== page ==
6 Ways to Introduce Your Newborn to Your Pet

introducing newborn to pets
For most couples, their pet is their “first child.” Bringing home a real human baby, however, can result in a few problems. No longer will you shower all of your attention onto your pet — and this can cause jealousy and anger issues. There is a solution, though. Taking steps before your baby arrives and helping your animal learn how to behave around a newborn will lead to a much happier household. Follow these steps when introducing your baby to your pet.

1. Train Your Pet

You should have already trained your pet a long time ago but, if you haven’t, now’s a good time to do it. Animals should know how to behave around children, especially newborns. Over-excited or even aggressive pets can scare your new baby and cause problems in your home.
If you own a dog, for example, teaching basic commands — “sit!” “stay” “lie down!” etc. — will prevent your pet from jumping up and frightening your newborn.
“Having good verbal control of your dog can really help when it comes to juggling her needs and the baby’s care,” says the American Society for the Prevention of Cruelty to Animals. “Teaching your dog to go away when you ask will enable you to control her movements and interactions with your baby.”
If you think your pet has behavioral issues, sort out the problem before you bring your baby home.

2. Familiarize Your Pet With Your Baby’s Scent

Animals respond to different smells and may feel uncomfortable when you welcome your newborn into your home. Familiarizing your pet with your baby’s scent, however, can prevent problems in the future. You can do this by letting your pet smell an item of your baby’s clothing, such as a burp cloth. Your pet should recognize your baby’s scent from this moment onward.
This is particularly important for dog owners.
“During this exercise, it is crucial that you set clear boundaries. “Challenge the dog to sniff from a distance, while you are holding the item,” says dog trainer Cesar Milan. By doing so, you are communicating to your dog that the item is yours and then giving permission for the dog to sniff.”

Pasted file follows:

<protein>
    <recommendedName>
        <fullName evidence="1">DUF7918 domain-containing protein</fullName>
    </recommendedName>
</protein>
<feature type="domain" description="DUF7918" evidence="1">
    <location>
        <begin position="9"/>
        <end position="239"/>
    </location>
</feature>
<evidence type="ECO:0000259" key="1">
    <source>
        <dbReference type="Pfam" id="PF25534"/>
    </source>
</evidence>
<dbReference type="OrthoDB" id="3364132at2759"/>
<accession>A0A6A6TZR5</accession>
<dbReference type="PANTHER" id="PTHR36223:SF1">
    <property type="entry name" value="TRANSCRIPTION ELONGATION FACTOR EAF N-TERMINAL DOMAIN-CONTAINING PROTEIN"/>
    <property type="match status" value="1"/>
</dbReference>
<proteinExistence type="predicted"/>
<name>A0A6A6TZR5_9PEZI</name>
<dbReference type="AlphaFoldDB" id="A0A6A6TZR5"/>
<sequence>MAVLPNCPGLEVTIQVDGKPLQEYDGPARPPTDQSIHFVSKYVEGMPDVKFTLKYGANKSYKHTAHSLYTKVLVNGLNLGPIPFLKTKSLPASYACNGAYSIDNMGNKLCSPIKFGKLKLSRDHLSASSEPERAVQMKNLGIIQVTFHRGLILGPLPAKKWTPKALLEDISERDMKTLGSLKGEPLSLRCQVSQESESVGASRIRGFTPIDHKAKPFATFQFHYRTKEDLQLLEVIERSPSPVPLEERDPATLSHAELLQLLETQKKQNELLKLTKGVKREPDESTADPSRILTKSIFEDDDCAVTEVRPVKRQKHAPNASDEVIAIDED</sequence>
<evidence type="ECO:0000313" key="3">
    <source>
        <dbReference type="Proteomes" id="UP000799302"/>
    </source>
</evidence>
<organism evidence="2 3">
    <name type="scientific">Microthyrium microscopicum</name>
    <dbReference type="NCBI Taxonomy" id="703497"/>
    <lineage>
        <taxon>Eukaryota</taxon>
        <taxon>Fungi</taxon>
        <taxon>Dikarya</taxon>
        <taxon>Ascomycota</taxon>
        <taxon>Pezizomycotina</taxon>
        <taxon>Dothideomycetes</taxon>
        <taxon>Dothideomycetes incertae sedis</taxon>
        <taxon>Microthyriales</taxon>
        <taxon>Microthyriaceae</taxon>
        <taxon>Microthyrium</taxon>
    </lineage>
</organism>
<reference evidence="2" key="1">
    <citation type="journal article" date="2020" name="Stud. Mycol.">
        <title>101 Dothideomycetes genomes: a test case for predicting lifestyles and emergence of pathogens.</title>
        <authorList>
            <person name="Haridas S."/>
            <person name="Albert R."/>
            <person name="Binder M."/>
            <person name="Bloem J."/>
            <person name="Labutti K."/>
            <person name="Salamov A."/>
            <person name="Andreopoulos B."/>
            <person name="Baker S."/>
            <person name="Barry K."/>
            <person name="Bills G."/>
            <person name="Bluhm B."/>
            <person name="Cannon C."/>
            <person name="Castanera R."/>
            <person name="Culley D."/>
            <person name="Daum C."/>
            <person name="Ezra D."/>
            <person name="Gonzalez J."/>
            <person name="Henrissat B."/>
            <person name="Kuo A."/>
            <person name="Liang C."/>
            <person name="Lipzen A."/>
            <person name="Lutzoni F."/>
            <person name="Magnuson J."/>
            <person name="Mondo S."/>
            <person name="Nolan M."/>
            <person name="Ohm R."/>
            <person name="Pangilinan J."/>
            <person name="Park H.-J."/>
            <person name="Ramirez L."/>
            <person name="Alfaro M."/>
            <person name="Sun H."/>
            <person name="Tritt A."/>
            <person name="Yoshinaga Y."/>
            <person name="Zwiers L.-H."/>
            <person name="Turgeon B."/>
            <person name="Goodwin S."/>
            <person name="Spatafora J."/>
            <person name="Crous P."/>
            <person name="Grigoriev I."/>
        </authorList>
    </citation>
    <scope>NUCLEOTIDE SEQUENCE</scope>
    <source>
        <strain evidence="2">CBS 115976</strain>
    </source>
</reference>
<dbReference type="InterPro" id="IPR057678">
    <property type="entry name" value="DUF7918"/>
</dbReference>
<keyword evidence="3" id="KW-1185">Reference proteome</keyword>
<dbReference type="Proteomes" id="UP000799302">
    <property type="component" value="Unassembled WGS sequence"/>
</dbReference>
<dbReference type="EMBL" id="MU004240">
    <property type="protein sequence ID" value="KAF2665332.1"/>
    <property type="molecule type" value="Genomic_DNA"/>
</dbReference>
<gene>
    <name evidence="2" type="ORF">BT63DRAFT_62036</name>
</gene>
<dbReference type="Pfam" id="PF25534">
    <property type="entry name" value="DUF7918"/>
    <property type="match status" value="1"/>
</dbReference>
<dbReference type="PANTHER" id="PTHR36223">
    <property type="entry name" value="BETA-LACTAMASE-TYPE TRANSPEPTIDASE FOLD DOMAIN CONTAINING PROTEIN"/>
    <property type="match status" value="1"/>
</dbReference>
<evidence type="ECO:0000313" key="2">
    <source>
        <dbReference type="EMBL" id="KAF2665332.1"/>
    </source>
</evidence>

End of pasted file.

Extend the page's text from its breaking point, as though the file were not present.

3. Vaccinate Your Pet

Make sure your pet’s vaccinations are up-to-date before your new baby comes home. Newborns have low immune systems and are susceptible to illnesses. Contact your vet and book an appointment. Different pets require different vaccinations, but your vet will provide you with all the information you need to know. If you have a good pet insurance policy, you will be able to cover these costs.
“Animal vaccines help to control disease, many of which can affect people. At the top of the list is rabies,” says The Standard of Veterinary Excellence.

4. Reward Your Pet for Good Behavior

The first few days after you bring your baby home can be difficult for your pet. If this is your first child, your pet will miss the amount of attention it gets from you. If you have trained your pet, there shouldn’t be a problem with behavioral issues. However, rewarding your pet for good behavior is always a good idea. Giving your pet a small treat if it keeps calm around your newborn, for example, will further encourage good behavior.
Again, dogs will require positive reinforcement more than other pets.
“When training with the positive reinforcement method, you give the dog a reward to reinforce the behavior you like,” says The Spruce Pets. “For instance, if you ask your dog to sit and he does it, you give him a treat. You’re rewarding his good behavior.”

5. Devote Time to Your Pet

Changing nappies, meal times, bedtime prep — looking after a newborn is hard, especially during the first few months. You still need to devote lots of time to your pet, though. Although your priorities will have likely changed, playing with your pet and spending time with them will foster your relationship. Remember, dogs still need exercise; cats still need love and attention. Your normal routines shouldn’t change too much just because you have a newborn.
“I make an effort throughout the day to give my dog a few quick cuddles and throw his ball for him while the baby plays on the floor,” says Jackie Brown, writing for Dogster.com. “Taking just a moment to connect with my dog lets him know I still care.”

6. Keep Your Cat Out of Your Baby’s Crib

Once your baby has settled into your home, make sure you supervise your pet. Cats, in particular, have a habit of “crib climbing,” where they jump into your baby’s crib. This can be dangerous, so keep your cat away from your baby’s bedroom.
“A newborn can’t move her head at first, so it would be difficult for her to breathe if your cat cuddles up close to her face,” says veterinary specialist Justine Lee, D.V.M., in an interview with Parents.com.
Bringing your baby home for the first time can be a magical experience. But you will want to train and prepare your pet before you welcome your newborn into your home. Follow the steps above when introducing your pet to your new child.

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